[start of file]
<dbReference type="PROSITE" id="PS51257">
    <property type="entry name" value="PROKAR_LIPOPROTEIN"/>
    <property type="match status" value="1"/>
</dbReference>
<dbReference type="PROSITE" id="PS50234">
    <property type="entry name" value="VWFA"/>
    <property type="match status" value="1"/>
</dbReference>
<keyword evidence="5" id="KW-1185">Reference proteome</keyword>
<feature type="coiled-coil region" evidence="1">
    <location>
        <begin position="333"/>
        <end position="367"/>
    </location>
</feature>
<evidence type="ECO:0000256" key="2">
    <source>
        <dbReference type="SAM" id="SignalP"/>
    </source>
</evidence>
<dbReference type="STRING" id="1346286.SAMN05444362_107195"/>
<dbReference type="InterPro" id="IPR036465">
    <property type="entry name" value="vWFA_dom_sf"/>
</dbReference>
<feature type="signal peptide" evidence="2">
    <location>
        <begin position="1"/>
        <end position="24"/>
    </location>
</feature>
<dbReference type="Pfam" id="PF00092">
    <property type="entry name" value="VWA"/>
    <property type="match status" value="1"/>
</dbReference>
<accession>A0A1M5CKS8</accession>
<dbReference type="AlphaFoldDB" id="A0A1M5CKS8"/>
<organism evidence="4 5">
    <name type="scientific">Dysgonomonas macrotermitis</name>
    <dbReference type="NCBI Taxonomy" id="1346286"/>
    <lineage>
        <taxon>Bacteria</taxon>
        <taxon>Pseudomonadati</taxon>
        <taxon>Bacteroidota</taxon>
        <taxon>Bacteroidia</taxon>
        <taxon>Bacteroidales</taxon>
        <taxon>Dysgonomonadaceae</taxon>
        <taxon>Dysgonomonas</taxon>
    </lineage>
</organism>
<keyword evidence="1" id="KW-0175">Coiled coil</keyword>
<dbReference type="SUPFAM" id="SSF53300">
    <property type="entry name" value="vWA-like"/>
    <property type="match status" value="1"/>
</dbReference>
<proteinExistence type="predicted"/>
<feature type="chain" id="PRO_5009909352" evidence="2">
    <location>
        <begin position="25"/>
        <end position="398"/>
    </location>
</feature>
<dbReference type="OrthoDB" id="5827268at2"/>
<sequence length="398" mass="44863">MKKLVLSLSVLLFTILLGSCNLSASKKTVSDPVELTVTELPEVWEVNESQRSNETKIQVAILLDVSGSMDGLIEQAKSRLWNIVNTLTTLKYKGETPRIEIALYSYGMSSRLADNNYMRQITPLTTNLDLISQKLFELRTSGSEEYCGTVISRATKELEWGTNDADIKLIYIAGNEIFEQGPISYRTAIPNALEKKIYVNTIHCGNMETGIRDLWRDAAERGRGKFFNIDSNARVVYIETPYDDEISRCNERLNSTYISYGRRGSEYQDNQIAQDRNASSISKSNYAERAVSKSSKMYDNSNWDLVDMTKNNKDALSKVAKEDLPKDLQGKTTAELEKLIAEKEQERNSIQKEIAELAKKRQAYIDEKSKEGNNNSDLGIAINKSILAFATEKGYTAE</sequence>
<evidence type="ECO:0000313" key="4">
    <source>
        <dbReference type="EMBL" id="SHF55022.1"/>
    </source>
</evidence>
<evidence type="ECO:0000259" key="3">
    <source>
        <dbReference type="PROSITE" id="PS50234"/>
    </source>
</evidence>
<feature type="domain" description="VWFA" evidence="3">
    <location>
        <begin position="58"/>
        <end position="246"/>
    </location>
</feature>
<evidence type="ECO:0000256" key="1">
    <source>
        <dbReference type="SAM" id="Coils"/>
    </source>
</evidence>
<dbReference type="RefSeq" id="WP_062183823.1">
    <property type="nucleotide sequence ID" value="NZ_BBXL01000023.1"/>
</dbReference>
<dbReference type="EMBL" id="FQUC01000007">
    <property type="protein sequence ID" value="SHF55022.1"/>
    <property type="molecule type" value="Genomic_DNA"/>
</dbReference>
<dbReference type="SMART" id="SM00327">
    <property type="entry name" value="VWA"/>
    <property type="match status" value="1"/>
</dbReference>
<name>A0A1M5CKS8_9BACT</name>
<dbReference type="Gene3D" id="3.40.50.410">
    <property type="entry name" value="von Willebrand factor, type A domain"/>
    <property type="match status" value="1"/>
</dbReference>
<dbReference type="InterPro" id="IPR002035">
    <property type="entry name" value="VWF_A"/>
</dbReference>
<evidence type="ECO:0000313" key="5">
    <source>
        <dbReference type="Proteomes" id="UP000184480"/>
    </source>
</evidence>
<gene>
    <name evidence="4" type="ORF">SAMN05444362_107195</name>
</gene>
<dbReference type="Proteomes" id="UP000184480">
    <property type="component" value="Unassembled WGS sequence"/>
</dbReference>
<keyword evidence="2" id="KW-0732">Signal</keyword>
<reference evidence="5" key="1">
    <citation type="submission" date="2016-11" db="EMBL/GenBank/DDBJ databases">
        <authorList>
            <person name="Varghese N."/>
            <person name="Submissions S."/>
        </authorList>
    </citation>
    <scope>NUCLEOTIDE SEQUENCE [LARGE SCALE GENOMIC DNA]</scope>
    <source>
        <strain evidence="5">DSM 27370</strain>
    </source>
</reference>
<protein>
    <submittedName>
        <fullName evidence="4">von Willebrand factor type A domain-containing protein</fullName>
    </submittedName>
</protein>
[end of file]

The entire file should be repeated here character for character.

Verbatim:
<dbReference type="PROSITE" id="PS51257">
    <property type="entry name" value="PROKAR_LIPOPROTEIN"/>
    <property type="match status" value="1"/>
</dbReference>
<dbReference type="PROSITE" id="PS50234">
    <property type="entry name" value="VWFA"/>
    <property type="match status" value="1"/>
</dbReference>
<keyword evidence="5" id="KW-1185">Reference proteome</keyword>
<feature type="coiled-coil region" evidence="1">
    <location>
        <begin position="333"/>
        <end position="367"/>
    </location>
</feature>
<evidence type="ECO:0000256" key="2">
    <source>
        <dbReference type="SAM" id="SignalP"/>
    </source>
</evidence>
<dbReference type="STRING" id="1346286.SAMN05444362_107195"/>
<dbReference type="InterPro" id="IPR036465">
    <property type="entry name" value="vWFA_dom_sf"/>
</dbReference>
<feature type="signal peptide" evidence="2">
    <location>
        <begin position="1"/>
        <end position="24"/>
    </location>
</feature>
<dbReference type="Pfam" id="PF00092">
    <property type="entry name" value="VWA"/>
    <property type="match status" value="1"/>
</dbReference>
<accession>A0A1M5CKS8</accession>
<dbReference type="AlphaFoldDB" id="A0A1M5CKS8"/>
<organism evidence="4 5">
    <name type="scientific">Dysgonomonas macrotermitis</name>
    <dbReference type="NCBI Taxonomy" id="1346286"/>
    <lineage>
        <taxon>Bacteria</taxon>
        <taxon>Pseudomonadati</taxon>
        <taxon>Bacteroidota</taxon>
        <taxon>Bacteroidia</taxon>
        <taxon>Bacteroidales</taxon>
        <taxon>Dysgonomonadaceae</taxon>
        <taxon>Dysgonomonas</taxon>
    </lineage>
</organism>
<keyword evidence="1" id="KW-0175">Coiled coil</keyword>
<dbReference type="SUPFAM" id="SSF53300">
    <property type="entry name" value="vWA-like"/>
    <property type="match status" value="1"/>
</dbReference>
<proteinExistence type="predicted"/>
<feature type="chain" id="PRO_5009909352" evidence="2">
    <location>
        <begin position="25"/>
        <end position="398"/>
    </location>
</feature>
<dbReference type="OrthoDB" id="5827268at2"/>
<sequence length="398" mass="44863">MKKLVLSLSVLLFTILLGSCNLSASKKTVSDPVELTVTELPEVWEVNESQRSNETKIQVAILLDVSGSMDGLIEQAKSRLWNIVNTLTTLKYKGETPRIEIALYSYGMSSRLADNNYMRQITPLTTNLDLISQKLFELRTSGSEEYCGTVISRATKELEWGTNDADIKLIYIAGNEIFEQGPISYRTAIPNALEKKIYVNTIHCGNMETGIRDLWRDAAERGRGKFFNIDSNARVVYIETPYDDEISRCNERLNSTYISYGRRGSEYQDNQIAQDRNASSISKSNYAERAVSKSSKMYDNSNWDLVDMTKNNKDALSKVAKEDLPKDLQGKTTAELEKLIAEKEQERNSIQKEIAELAKKRQAYIDEKSKEGNNNSDLGIAINKSILAFATEKGYTAE</sequence>
<evidence type="ECO:0000313" key="4">
    <source>
        <dbReference type="EMBL" id="SHF55022.1"/>
    </source>
</evidence>
<evidence type="ECO:0000259" key="3">
    <source>
        <dbReference type="PROSITE" id="PS50234"/>
    </source>
</evidence>
<feature type="domain" description="VWFA" evidence="3">
    <location>
        <begin position="58"/>
        <end position="246"/>
    </location>
</feature>
<evidence type="ECO:0000256" key="1">
    <source>
        <dbReference type="SAM" id="Coils"/>
    </source>
</evidence>
<dbReference type="RefSeq" id="WP_062183823.1">
    <property type="nucleotide sequence ID" value="NZ_BBXL01000023.1"/>
</dbReference>
<dbReference type="EMBL" id="FQUC01000007">
    <property type="protein sequence ID" value="SHF55022.1"/>
    <property type="molecule type" value="Genomic_DNA"/>
</dbReference>
<dbReference type="SMART" id="SM00327">
    <property type="entry name" value="VWA"/>
    <property type="match status" value="1"/>
</dbReference>
<name>A0A1M5CKS8_9BACT</name>
<dbReference type="Gene3D" id="3.40.50.410">
    <property type="entry name" value="von Willebrand factor, type A domain"/>
    <property type="match status" value="1"/>
</dbReference>
<dbReference type="InterPro" id="IPR002035">
    <property type="entry name" value="VWF_A"/>
</dbReference>
<evidence type="ECO:0000313" key="5">
    <source>
        <dbReference type="Proteomes" id="UP000184480"/>
    </source>
</evidence>
<gene>
    <name evidence="4" type="ORF">SAMN05444362_107195</name>
</gene>
<dbReference type="Proteomes" id="UP000184480">
    <property type="component" value="Unassembled WGS sequence"/>
</dbReference>
<keyword evidence="2" id="KW-0732">Signal</keyword>
<reference evidence="5" key="1">
    <citation type="submission" date="2016-11" db="EMBL/GenBank/DDBJ databases">
        <authorList>
            <person name="Varghese N."/>
            <person name="Submissions S."/>
        </authorList>
    </citation>
    <scope>NUCLEOTIDE SEQUENCE [LARGE SCALE GENOMIC DNA]</scope>
    <source>
        <strain evidence="5">DSM 27370</strain>
    </source>
</reference>
<protein>
    <submittedName>
        <fullName evidence="4">von Willebrand factor type A domain-containing protein</fullName>
    </submittedName>
</protein>